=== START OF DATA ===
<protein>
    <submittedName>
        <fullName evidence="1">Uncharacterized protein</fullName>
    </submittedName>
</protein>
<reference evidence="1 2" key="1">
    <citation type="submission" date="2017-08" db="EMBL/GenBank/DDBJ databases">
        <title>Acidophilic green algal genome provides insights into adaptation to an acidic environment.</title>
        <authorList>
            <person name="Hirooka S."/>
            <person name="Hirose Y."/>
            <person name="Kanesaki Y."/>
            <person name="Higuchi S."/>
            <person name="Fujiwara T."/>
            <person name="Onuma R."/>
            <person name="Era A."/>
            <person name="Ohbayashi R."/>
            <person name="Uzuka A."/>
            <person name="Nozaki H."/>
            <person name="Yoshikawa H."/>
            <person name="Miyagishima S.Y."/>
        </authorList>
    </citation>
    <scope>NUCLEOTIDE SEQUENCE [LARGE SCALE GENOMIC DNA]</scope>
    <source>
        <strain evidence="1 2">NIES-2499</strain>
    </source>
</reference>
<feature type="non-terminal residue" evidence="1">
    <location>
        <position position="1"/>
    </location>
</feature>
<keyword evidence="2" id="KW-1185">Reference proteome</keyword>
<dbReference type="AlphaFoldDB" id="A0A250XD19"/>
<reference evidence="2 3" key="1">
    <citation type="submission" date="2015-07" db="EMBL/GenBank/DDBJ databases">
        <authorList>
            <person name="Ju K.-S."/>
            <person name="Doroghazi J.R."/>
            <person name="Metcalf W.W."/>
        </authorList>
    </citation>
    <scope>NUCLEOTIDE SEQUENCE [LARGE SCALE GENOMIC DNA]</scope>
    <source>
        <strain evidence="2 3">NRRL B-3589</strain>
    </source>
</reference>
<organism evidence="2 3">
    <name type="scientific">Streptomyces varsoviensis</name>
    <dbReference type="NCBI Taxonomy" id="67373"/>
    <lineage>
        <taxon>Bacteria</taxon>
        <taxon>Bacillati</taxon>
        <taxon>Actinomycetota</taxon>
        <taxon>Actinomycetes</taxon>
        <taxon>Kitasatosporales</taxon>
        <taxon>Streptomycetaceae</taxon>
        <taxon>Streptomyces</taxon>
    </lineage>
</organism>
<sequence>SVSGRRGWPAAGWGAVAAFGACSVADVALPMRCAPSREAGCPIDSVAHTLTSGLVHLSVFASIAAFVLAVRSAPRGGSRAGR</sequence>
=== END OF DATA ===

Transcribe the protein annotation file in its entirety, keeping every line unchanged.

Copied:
<protein>
    <submittedName>
        <fullName evidence="1">Uncharacterized protein</fullName>
    </submittedName>
</protein>
<reference evidence="1 2" key="1">
    <citation type="submission" date="2017-08" db="EMBL/GenBank/DDBJ databases">
        <title>Acidophilic green algal genome provides insights into adaptation to an acidic environment.</title>
        <authorList>
            <person name="Hirooka S."/>
            <person name="Hirose Y."/>
            <person name="Kanesaki Y."/>
            <person name="Higuchi S."/>
            <person name="Fujiwara T."/>
            <person name="Onuma R."/>
            <person name="Era A."/>
            <person name="Ohbayashi R."/>
            <person name="Uzuka A."/>
            <person name="Nozaki H."/>
            <person name="Yoshikawa H."/>
            <person name="Miyagishima S.Y."/>
        </authorList>
    </citation>
    <scope>NUCLEOTIDE SEQUENCE [LARGE SCALE GENOMIC DNA]</scope>
    <source>
        <strain evidence="1 2">NIES-2499</strain>
    </source>
</reference>
<feature type="non-terminal residue" evidence="1">
    <location>
        <position position="1"/>
    </location>
</feature>
<keyword evidence="2" id="KW-1185">Reference proteome</keyword>
<dbReference type="AlphaFoldDB" id="A0A250XD19"/>
<reference evidence="2 3" key="1">
    <citation type="submission" date="2015-07" db="EMBL/GenBank/DDBJ databases">
        <authorList>
            <person name="Ju K.-S."/>
            <person name="Doroghazi J.R."/>
            <person name="Metcalf W.W."/>
        </authorList>
    </citation>
    <scope>NUCLEOTIDE SEQUENCE [LARGE SCALE GENOMIC DNA]</scope>
    <source>
        <strain evidence="2 3">NRRL B-3589</strain>
    </source>
</reference>
<organism evidence="2 3">
    <name type="scientific">Streptomyces varsoviensis</name>
    <dbReference type="NCBI Taxonomy" id="67373"/>
    <lineage>
        <taxon>Bacteria</taxon>
        <taxon>Bacillati</taxon>
        <taxon>Actinomycetota</taxon>
        <taxon>Actinomycetes</taxon>
        <taxon>Kitasatosporales</taxon>
        <taxon>Streptomycetaceae</taxon>
        <taxon>Streptomyces</taxon>
    </lineage>
</organism>
<sequence>SVSGRRGWPAAGWGAVAAFGACSVADVALPMRCAPSREAGCPIDSVAHTLTSGLVHLSVFASIAAFVLAVRSAPRGGSRAGR</sequence>